“Cehul Silvaniei”
Encyclopedia of Jewish
Communities in Romania, Volume 2

47°25' / 23°11'

Translation of “Cehul Silvaniei” chapter from
Pinkas Hakehillot Romania

Published by Yad Vashem

Published in Jerusalem, 1980


Our sincere appreciation to Yad Vashem for permission
to put this material on the JewishGen web site.

This is a translation from: Pinkas Hakehillot: Encyclopedia of Jewish Communities, Romania, Volume II,
pages 227-230, published by Yad Vashem, Jerusalem, 1980

This material is made available by JewishGen, Inc. and the Yizkor Book Project for the purpose of
fulfilling our mission of disseminating information about the Holocaust and destroyed Jewish communities.
This material may not be copied, sold or bartered without JewishGen, Inc.'s permission. Rights may be reserved by the copyright holder.

JewishGen, Inc. makes no representations regarding the accuracy of the translation. The reader may wish to refer to the original material for verification.
JewishGen is not responsible for inaccuracies or omissions in the original work and cannot rewrite or edit the text to correct inaccuracies and/or omissions.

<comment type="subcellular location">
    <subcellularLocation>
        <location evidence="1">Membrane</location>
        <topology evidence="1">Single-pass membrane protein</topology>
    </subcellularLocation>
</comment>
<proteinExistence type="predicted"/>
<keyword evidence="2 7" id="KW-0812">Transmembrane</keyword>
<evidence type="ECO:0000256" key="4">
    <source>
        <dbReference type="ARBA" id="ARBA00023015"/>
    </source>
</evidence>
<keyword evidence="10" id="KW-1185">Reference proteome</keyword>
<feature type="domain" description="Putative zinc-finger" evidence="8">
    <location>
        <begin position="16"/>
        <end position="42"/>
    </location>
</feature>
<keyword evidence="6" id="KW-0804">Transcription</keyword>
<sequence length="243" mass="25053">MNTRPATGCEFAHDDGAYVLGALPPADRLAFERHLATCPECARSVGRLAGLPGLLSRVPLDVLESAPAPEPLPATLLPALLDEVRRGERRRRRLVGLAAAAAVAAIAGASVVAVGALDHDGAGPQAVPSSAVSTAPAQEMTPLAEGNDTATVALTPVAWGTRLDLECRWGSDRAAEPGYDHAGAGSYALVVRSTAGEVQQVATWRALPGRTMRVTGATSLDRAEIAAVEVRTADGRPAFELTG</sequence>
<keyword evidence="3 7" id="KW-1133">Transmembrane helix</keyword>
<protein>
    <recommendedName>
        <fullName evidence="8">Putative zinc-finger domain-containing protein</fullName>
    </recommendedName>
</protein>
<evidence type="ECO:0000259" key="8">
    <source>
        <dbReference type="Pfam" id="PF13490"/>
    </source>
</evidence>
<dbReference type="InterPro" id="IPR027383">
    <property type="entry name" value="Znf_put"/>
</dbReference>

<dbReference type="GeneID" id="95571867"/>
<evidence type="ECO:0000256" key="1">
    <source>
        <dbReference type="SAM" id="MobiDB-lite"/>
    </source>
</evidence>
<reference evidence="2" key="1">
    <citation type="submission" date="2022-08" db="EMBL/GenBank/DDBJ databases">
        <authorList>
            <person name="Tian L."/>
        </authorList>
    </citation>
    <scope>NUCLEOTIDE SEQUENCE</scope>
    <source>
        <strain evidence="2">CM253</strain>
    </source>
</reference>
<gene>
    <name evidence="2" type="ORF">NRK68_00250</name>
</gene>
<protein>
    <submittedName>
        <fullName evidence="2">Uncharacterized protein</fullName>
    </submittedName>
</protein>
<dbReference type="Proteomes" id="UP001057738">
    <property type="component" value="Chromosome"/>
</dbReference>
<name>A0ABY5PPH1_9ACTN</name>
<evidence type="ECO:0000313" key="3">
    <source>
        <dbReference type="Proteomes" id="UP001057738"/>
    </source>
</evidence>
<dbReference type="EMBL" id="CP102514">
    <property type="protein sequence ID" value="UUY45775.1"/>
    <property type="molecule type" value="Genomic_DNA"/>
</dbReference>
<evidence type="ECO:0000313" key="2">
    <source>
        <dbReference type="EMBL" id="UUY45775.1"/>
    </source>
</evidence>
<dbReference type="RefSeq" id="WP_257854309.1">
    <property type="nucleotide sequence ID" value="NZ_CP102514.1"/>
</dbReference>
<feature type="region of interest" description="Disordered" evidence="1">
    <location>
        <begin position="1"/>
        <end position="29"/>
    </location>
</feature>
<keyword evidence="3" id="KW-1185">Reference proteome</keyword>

Our mission is to produce a translation of the original work and we cannot verify the accuracy of statements or alter facts cited.

[Pages 227-230]

Cehul Silvaniei
(Hungarian: Szilágycseh)

Translated by Jerrold Landau

Donated by Aaron Slotnik

A town in the Sălaj district in the Someş River valley. Most of its residents are Hungarian.

Jewish Population

Year Population % of Jews in
the General
1920 599 16.3
1930 553 16.1
1941 531 15.2
1945 (September) 101  
1947 200  


Until the End of the First World War

The first Jews apparently arrived in Cehul Silvaniei at the end of the 18th century. Not one Jew was registered in the entire District of Sălaj in any of the censuses of the 1720s, 1730s, and 1740s. Until the Holocaust period, the community was in possession of census lists starting from 1800. However, Jews were known to live in several villages of the region beginning from the first third of the 17th century. For example, in the village of Ulmeni (Sülelmed in Hungarian) about 18 kilometers from Cehul Silvaniei, gravestones exist from the year 1620 and onward. The first Jews arrived from Galicia and Moravia, and worked in the leasing of estates and tax rights. The well–known Torah genius Rabbi Shmuel Shmelke Klein (1805–1874), author of “Tzror Hachayim” was born in the small village of Asuajul de Sus, 25 kilometers from the town. He was also known as Rabbi Shmelke Meiseles, whose children and grandchildren served in the rabbinate of Cehul Silvaniei (see later)